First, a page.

Waley-Cohen, Joanna

Joanna Waley-Cohen

Professor of History; Provost, NYU Shanghai

Professor Waley-Cohen received her B.A. (1974) and M.A. (1977) degrees in Chinese Studies from Cambridge University and her Ph.D. (1987) degree in History from Yale University. Her books include The Culture of War in China: Empire and the Military under the Qing Dynasty (2006); The Sextants of Beijing: Global Currents in Chinese History (1999); and Exile in Mid-Qing China: Banishment to Xinjiang, 1758-1820 (1991). As Dean, Professor Waley-Cohen is responsible for recruitment of faculty, curriculum oversight, and intellectual development of the humanities, social sciences, and natural sciences.

Profesor Waley-Cohen’s current scholarly projects include a study of daily life in China c.1800, and a history of culinary culture in early modern China. Her research interests include early modern Chinese history, especially Qing imperial culture and its ramifications; Chinese military culture; Chinese material culture; and the role of food in Chinese social and cultural life from 1500 to 1900. She works to test traditional assumptions about China against actual evidence and to locate China within global historical contexts.  She has taught Chinese history and civilization at NYU since 1992.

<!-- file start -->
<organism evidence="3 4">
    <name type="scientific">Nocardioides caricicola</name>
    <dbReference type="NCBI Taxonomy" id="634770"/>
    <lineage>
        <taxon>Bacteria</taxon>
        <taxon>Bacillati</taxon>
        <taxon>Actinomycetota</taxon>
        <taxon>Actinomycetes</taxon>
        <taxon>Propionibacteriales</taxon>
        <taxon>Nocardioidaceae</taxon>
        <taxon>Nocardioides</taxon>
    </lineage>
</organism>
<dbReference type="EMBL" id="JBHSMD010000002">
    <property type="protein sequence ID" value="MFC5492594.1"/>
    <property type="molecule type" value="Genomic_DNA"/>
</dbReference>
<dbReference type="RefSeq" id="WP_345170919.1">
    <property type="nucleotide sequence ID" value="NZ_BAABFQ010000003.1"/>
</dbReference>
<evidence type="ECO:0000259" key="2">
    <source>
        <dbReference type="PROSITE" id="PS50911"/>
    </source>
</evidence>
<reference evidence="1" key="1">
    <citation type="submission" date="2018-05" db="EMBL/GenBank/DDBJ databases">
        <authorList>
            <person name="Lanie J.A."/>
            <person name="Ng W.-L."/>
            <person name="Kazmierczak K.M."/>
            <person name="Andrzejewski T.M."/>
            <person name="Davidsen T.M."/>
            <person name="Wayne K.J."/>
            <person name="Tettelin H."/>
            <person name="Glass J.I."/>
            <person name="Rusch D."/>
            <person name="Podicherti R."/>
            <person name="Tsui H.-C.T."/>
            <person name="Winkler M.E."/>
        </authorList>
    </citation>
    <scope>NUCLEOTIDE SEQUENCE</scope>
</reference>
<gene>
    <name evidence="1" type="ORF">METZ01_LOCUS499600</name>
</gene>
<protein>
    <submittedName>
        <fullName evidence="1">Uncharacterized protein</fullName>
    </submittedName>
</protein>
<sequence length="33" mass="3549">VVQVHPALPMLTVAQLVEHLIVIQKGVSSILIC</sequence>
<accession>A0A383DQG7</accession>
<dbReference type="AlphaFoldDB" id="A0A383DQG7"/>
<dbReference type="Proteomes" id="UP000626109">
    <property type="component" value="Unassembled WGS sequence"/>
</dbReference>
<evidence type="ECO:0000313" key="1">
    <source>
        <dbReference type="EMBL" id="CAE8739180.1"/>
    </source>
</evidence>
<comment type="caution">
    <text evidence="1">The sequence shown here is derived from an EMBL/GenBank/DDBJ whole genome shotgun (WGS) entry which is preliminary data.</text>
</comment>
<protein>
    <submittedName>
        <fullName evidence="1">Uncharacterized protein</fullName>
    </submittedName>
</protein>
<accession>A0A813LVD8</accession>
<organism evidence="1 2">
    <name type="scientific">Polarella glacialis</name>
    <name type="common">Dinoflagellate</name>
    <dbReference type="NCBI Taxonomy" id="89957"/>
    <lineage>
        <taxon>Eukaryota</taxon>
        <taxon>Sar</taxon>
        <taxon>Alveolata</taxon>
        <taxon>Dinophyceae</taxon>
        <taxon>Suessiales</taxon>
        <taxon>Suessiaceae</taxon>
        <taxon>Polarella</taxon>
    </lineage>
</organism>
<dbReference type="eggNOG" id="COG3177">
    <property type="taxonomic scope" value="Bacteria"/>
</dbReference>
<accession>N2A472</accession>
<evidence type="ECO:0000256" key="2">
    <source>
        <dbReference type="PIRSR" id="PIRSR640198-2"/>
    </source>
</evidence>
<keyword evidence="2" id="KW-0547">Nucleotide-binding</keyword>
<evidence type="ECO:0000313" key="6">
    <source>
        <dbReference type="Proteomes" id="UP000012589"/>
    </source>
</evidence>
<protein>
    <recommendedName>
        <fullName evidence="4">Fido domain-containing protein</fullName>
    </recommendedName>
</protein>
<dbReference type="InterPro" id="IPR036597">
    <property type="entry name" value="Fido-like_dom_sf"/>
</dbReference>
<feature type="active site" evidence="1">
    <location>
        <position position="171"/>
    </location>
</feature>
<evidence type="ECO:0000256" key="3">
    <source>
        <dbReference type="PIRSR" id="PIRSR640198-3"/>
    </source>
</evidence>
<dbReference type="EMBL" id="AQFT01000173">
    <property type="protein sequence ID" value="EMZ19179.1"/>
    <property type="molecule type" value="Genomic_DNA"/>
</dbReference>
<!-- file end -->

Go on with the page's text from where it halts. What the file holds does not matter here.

Professor Waley-Cohen has received many honors, including archival and postdoctoral fellowships from the American Council of Learned Societies; Goddard and Presidential Fellowships from NYU; and an Olin Fellowship in Military and Strategic History from Yale.

Silver Dialogues Essay

Much of what we once thought we knew about China now seems little more than a set of stereotypes, yet the influence of this so-called knowledge has been pervasive. In many if not most cases, these stereotypes offer a very negative view of the Chinese past. These misconceptions often emerged first in the perspectives of outsiders, but the extraordinary success of the foreign powers in eroding the Chinese sense of national identity and self-confidence led many Chinese to accept what these outsiders said about China as accurate. Read More...